Scott, can you tell us a little about yourself, your role at HealthFirst and how you came to work in digital forensics?
I have worked in cyber defense for the last two decades and have witnessed the changing threat landscape and the ever-evolving and improving toolset. In the last five years I can actually feel positive about detecting and avoiding complex incidents, which cost corporations millions in lost revenue and fines.Currently, I have a team of investigators that handle roughly 60 incidents a week. The incidents are ever growing as we bring in new tools that bring transparency to all events occurring externally and internally to the corporation. Generally business units hate the spotlight, but once they see the value of the product that we can bring to them, they are on board.
What does a typical day look like for you at HealthFirst with respect to your incident response duties?
I work a number of roles: SIEM content developer, user-based analytics use case developer, incident responder, case manager, investigator, SOC [security operations center] trainer, team trainer, and I’m responsible for workflow automation of cyber security incidents. Being stretched thin is a typical day.
Lately it seems that you can’t read the news without hearing of another data breach. What do you and your team view as the biggest threat to corporations in terms of ensuring data security, and how do you address this at HealthFirst?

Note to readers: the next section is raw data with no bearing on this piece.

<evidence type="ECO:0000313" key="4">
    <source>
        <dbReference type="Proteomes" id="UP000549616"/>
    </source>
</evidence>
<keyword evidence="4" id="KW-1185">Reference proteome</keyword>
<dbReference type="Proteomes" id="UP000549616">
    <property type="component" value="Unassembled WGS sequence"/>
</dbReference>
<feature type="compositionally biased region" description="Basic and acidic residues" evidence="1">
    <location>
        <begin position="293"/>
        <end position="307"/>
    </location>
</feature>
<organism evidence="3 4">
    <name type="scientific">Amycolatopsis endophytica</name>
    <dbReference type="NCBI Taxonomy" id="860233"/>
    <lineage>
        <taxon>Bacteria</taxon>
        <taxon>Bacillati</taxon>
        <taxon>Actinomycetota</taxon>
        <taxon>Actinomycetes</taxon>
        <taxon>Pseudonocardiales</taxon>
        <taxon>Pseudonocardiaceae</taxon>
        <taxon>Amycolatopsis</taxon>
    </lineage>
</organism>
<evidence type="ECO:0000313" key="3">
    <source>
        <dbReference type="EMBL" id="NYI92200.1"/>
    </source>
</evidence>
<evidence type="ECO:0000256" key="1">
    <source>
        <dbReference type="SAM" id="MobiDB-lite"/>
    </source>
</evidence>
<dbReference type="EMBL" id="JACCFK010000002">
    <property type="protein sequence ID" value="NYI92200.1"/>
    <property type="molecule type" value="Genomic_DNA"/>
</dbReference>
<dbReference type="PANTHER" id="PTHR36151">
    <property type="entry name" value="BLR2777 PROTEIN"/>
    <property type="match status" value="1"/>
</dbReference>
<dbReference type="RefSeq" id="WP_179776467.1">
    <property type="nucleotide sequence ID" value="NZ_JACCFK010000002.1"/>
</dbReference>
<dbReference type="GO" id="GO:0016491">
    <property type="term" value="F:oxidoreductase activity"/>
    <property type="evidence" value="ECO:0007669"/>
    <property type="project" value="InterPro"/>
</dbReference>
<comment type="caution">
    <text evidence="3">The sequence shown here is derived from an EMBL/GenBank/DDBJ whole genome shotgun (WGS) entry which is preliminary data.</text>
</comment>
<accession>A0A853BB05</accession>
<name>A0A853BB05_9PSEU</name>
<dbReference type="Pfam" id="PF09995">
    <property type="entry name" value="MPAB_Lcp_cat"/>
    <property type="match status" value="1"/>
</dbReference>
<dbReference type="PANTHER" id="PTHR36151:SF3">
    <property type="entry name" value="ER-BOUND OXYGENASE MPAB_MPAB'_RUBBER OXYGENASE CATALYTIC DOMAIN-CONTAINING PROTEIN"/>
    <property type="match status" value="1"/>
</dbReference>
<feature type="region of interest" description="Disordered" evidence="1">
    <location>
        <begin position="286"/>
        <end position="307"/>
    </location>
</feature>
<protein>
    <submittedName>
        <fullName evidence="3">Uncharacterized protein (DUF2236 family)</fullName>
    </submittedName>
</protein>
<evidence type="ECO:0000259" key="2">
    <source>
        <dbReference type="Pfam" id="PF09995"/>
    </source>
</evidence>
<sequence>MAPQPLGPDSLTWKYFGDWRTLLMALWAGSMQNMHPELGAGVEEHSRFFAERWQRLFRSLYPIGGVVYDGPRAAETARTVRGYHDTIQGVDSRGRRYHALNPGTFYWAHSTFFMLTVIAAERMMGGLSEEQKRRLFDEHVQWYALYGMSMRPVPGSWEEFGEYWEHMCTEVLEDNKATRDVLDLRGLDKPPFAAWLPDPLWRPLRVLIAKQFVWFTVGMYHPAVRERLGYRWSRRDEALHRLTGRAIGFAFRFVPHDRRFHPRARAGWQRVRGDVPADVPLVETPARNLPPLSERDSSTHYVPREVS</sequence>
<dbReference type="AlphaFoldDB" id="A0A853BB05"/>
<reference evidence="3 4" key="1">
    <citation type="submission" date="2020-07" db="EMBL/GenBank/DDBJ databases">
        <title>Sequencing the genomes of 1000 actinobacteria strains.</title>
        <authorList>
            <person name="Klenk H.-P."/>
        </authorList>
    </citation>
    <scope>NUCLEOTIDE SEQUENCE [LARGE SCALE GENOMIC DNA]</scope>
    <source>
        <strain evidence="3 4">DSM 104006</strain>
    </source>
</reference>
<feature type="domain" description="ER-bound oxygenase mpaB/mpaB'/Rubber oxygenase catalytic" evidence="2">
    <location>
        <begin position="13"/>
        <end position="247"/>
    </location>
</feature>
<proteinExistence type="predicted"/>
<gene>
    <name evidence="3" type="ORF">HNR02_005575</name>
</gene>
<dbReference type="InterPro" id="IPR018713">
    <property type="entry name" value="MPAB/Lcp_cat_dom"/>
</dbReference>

Phishing emails are the biggest annoyance but no longer a major threat. Malware attacks have been controlled rather well. Our incidents have dropped dramatically by employing best security practices for the common top ten attack vectors. Automation of threat intel in the endpoints, SIEM and security controls has had a major positive effect.
What challenges does HealthFirst currently face with respect to HIPAA and other regulations? How do you ensure you remain compliant?
We model the HIPAA security requirements in the SIEM to prove live compliance, and we map live logs to HIPAA requirements. We face a lot of audits from a number of state and federal entities, so modeling and being able to produce “live” proof of compliance saves us time and money.
Your organization has AD Enterprise and a new API from AccessData. What made you implement this solution?
Automation. Like every organization, we need more investigators, but you can only hire so many people. We need a force multiplier like the API component that integrates the forensics acquisition component with the enterprise SIEM to give the investigators a single pane of glass view.
How has AD Enterprise helped you address the challenges you talked about above? What have been the benefits you’ve seen so far?
Remote offline collection has been key. We have a large mobile work force, so the ability to collect data when the client comes back online and finish processing without losing time has been a huge time saver.
We are also using AD Enterprise to monitor critical servers and workstations and populate the date into the SIEM to monitor for baseline changes.
When it comes to developing solid incident response plans, what are the top three recommendations you’d provide for our readers?
Develop a work flow, table top test it, then test the plan and start over. Wash, rinse and repeat. We do this almost weekly until the SOC and IR team get it and can process the incident without thinking.
What are your projections for incident response in coming years, and how do you anticipate solutions like AD Enterprise/API will help your organization to address future challenges?
Consolidation of all the tools into a common platform, workflow automation will win. You either play well with other tools, or you’re out of business.